Also, another change I made to the pcb design is that I added a tiny piece of pcb under the joystick so that it would be able to stick out above the top surface of the enclosure. In v1.1, the joystick is almost impossible to use when the pcb is mounted in the enclosure because it’s not as tall as the LED matrix. So i decided to add a small piece of pcb just for the joystick for better user experience. The two pcbs are aligned using two short pieces of resistor legs before and during the reflow process.
From v1.2 to v1.3, the only thing I changed is the location of the reset button, as I’ve found that it is easier to accidentally press the reset button when it’s located near the top on the right side of the device.
So in the final version, we have a total of five ICs on the board: MCP73831 for charging the battery, NC7WZ14 for latching the pushbutton power switch, TPS61240 for boosting the voltage from 3.7V to 5V, HT16K33 for driving the LED matrix and monitoring button presses, and ATmega32u4.
The joystick/navigation switch used here is the exact same part that was used on the Nokia 3230 cell phone. I remember asking my parents multiple times to buy that phone for me when I was in elementary school. The LED matrices are bought from Adafruit, and I bought two of every single color of the square dot matrix they carry. Finally the battery used in the Tiny Tetris is a 3mm thick 700mAh LiPo battery bought on ebay.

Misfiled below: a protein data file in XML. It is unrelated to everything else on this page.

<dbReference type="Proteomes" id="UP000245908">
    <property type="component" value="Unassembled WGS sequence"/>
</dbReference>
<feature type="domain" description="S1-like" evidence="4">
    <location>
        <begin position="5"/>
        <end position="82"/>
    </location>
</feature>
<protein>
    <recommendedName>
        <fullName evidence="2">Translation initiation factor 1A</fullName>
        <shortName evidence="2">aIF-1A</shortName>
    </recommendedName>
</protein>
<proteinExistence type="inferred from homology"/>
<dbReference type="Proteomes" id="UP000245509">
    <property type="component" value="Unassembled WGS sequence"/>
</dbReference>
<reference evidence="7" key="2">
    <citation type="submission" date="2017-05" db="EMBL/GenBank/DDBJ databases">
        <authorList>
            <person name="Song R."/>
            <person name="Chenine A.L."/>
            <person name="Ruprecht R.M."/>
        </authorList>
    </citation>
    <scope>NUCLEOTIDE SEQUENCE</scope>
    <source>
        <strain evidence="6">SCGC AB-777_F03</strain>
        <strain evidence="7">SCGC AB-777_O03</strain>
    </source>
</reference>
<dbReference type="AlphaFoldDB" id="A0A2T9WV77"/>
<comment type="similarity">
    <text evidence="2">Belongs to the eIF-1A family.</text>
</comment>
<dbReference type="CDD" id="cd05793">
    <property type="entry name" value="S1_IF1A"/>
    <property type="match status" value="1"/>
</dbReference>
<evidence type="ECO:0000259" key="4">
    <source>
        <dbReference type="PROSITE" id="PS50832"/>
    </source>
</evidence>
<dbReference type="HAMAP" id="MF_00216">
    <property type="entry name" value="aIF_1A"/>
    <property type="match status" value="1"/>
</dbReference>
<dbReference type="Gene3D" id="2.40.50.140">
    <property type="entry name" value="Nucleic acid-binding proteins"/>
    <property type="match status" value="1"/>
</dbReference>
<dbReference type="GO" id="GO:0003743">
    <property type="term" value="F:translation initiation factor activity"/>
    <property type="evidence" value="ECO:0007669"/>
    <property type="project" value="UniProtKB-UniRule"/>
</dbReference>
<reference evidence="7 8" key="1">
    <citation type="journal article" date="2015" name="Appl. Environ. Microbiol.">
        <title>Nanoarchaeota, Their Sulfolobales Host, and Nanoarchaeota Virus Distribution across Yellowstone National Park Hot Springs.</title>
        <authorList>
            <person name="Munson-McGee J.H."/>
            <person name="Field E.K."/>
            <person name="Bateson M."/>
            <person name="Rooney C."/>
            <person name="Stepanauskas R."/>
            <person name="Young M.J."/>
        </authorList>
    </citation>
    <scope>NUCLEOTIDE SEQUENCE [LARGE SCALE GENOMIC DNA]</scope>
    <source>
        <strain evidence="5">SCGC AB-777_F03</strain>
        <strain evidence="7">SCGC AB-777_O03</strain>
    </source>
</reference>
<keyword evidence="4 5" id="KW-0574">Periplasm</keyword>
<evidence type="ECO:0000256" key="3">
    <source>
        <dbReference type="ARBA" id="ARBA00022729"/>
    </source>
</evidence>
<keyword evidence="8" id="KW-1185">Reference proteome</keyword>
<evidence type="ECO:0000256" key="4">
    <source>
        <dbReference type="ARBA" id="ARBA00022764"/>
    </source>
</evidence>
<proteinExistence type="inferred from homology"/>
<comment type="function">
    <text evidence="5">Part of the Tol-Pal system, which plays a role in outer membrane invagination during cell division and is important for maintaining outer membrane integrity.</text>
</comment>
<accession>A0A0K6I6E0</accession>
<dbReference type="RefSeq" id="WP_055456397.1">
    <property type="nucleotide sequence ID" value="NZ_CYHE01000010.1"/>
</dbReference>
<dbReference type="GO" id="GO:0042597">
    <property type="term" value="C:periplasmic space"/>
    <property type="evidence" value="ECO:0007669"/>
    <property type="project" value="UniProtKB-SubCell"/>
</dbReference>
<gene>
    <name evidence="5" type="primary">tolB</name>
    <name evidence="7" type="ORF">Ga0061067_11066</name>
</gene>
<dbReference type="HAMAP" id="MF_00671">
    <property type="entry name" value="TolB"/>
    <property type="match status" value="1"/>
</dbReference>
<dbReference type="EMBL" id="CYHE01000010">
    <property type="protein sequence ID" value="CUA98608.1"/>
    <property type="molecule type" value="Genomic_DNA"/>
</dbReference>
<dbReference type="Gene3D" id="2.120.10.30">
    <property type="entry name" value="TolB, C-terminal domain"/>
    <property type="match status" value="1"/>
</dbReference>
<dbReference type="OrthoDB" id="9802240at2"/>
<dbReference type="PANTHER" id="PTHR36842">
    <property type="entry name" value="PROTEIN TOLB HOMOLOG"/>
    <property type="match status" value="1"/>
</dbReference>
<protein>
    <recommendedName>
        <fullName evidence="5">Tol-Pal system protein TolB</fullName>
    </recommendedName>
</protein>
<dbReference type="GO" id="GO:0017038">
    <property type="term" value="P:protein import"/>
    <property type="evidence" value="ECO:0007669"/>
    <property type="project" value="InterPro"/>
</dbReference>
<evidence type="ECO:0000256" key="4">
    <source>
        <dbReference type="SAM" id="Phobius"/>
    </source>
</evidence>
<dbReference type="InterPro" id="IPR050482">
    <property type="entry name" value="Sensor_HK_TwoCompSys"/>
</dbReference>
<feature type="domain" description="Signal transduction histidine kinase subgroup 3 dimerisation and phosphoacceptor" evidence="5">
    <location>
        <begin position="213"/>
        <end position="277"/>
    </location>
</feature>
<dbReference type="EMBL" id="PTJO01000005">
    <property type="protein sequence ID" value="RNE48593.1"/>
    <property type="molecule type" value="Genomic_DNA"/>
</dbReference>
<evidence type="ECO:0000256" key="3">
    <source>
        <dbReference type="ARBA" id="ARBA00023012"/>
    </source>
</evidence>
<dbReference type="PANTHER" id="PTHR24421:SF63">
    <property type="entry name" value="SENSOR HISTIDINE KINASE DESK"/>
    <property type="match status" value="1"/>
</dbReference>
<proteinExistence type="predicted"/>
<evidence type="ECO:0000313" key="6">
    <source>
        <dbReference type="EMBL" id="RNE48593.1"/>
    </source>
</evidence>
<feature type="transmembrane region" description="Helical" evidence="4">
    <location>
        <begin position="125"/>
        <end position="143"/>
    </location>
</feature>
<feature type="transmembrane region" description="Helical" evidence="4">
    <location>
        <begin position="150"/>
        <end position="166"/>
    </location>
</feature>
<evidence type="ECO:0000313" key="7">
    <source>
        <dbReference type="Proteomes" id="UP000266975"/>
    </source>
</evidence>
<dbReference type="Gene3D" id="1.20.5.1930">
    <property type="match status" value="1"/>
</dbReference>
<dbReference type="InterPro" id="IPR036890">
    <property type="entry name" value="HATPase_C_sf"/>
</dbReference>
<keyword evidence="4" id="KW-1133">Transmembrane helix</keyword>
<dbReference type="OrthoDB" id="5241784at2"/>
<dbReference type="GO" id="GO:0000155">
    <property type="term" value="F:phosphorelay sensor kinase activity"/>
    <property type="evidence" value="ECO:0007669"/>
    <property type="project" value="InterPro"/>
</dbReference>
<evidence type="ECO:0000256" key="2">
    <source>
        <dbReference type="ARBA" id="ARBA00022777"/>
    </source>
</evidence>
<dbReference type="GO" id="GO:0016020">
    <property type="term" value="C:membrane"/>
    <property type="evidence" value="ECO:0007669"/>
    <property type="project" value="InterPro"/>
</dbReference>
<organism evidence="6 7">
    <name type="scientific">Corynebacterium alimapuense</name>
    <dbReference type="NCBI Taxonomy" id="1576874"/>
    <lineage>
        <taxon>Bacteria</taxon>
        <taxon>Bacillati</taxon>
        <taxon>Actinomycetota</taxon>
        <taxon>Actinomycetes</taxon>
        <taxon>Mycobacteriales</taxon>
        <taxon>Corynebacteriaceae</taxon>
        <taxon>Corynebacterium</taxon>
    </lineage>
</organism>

Here are some pictures I took when I was reflowing the boards.
Finally, let’s talk about the software. You might not believe it, but this is actually the first time I’ve ever written any C++ code. I wrote a total of four C++ classes, including a simplified version of the HT16K33 driver, the Tetris game, the Snake game, and a Draw/Paint program. I used the i2c.h instead of Wire.h for the I2C interface because I want to refresh the display at a fixed rate (50Hz) using a timer interrupt, and Wire.h made it impossible because it uses the timer interrupt to drive the I2C interface, and you can’t have one running inside the other.
Here are some pictures of the game play. I also did a demonstration in my short youtube video.
I mentioned above that I wanted to implement the self kill feature when the battery is below a preset value, so here is a GIF showing you what happens when the battery is low.